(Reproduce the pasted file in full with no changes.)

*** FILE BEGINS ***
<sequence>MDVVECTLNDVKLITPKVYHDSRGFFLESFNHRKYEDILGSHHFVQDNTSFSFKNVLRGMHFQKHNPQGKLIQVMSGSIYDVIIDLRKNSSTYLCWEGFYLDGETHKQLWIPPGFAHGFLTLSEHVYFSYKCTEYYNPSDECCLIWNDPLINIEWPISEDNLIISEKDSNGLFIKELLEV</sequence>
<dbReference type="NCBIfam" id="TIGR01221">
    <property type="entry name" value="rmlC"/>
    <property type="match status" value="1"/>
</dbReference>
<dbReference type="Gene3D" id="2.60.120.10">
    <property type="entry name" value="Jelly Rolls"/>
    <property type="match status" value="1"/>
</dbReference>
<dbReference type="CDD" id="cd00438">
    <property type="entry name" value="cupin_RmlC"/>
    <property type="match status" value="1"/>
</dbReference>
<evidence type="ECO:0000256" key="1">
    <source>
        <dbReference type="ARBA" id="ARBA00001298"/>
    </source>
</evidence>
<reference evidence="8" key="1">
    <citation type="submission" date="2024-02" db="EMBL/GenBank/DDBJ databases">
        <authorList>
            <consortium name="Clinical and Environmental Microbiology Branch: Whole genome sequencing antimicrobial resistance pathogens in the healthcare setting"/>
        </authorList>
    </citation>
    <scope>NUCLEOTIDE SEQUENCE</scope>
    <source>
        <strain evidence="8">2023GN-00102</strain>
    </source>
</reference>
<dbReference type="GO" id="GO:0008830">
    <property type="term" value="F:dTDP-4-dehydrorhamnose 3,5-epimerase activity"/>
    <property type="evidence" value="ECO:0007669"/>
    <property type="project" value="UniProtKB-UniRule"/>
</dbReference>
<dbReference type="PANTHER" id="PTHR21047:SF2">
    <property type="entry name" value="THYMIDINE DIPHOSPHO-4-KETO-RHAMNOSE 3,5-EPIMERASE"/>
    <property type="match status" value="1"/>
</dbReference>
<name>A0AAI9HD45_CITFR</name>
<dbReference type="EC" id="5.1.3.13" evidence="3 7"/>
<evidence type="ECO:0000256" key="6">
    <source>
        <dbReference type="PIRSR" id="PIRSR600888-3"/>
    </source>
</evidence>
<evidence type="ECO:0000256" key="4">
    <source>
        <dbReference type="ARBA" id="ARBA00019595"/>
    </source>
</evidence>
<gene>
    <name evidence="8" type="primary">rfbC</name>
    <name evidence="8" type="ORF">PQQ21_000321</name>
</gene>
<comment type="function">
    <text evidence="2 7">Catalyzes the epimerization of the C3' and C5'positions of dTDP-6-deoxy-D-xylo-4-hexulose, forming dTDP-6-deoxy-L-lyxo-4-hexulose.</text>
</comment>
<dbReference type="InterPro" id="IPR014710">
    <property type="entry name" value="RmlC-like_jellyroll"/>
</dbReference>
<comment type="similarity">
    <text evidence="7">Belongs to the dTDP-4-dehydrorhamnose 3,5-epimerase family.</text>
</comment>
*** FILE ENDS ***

<sequence>MDVVECTLNDVKLITPKVYHDSRGFFLESFNHRKYEDILGSHHFVQDNTSFSFKNVLRGMHFQKHNPQGKLIQVMSGSIYDVIIDLRKNSSTYLCWEGFYLDGETHKQLWIPPGFAHGFLTLSEHVYFSYKCTEYYNPSDECCLIWNDPLINIEWPISEDNLIISEKDSNGLFIKELLEV</sequence>
<dbReference type="NCBIfam" id="TIGR01221">
    <property type="entry name" value="rmlC"/>
    <property type="match status" value="1"/>
</dbReference>
<dbReference type="Gene3D" id="2.60.120.10">
    <property type="entry name" value="Jelly Rolls"/>
    <property type="match status" value="1"/>
</dbReference>
<dbReference type="CDD" id="cd00438">
    <property type="entry name" value="cupin_RmlC"/>
    <property type="match status" value="1"/>
</dbReference>
<evidence type="ECO:0000256" key="1">
    <source>
        <dbReference type="ARBA" id="ARBA00001298"/>
    </source>
</evidence>
<reference evidence="8" key="1">
    <citation type="submission" date="2024-02" db="EMBL/GenBank/DDBJ databases">
        <authorList>
            <consortium name="Clinical and Environmental Microbiology Branch: Whole genome sequencing antimicrobial resistance pathogens in the healthcare setting"/>
        </authorList>
    </citation>
    <scope>NUCLEOTIDE SEQUENCE</scope>
    <source>
        <strain evidence="8">2023GN-00102</strain>
    </source>
</reference>
<dbReference type="GO" id="GO:0008830">
    <property type="term" value="F:dTDP-4-dehydrorhamnose 3,5-epimerase activity"/>
    <property type="evidence" value="ECO:0007669"/>
    <property type="project" value="UniProtKB-UniRule"/>
</dbReference>
<dbReference type="PANTHER" id="PTHR21047:SF2">
    <property type="entry name" value="THYMIDINE DIPHOSPHO-4-KETO-RHAMNOSE 3,5-EPIMERASE"/>
    <property type="match status" value="1"/>
</dbReference>
<name>A0AAI9HD45_CITFR</name>
<dbReference type="EC" id="5.1.3.13" evidence="3 7"/>
<evidence type="ECO:0000256" key="6">
    <source>
        <dbReference type="PIRSR" id="PIRSR600888-3"/>
    </source>
</evidence>
<evidence type="ECO:0000256" key="4">
    <source>
        <dbReference type="ARBA" id="ARBA00019595"/>
    </source>
</evidence>
<gene>
    <name evidence="8" type="primary">rfbC</name>
    <name evidence="8" type="ORF">PQQ21_000321</name>
</gene>
<comment type="function">
    <text evidence="2 7">Catalyzes the epimerization of the C3' and C5'positions of dTDP-6-deoxy-D-xylo-4-hexulose, forming dTDP-6-deoxy-L-lyxo-4-hexulose.</text>
</comment>
<dbReference type="InterPro" id="IPR014710">
    <property type="entry name" value="RmlC-like_jellyroll"/>
</dbReference>
<comment type="similarity">
    <text evidence="7">Belongs to the dTDP-4-dehydrorhamnose 3,5-epimerase family.</text>
</comment>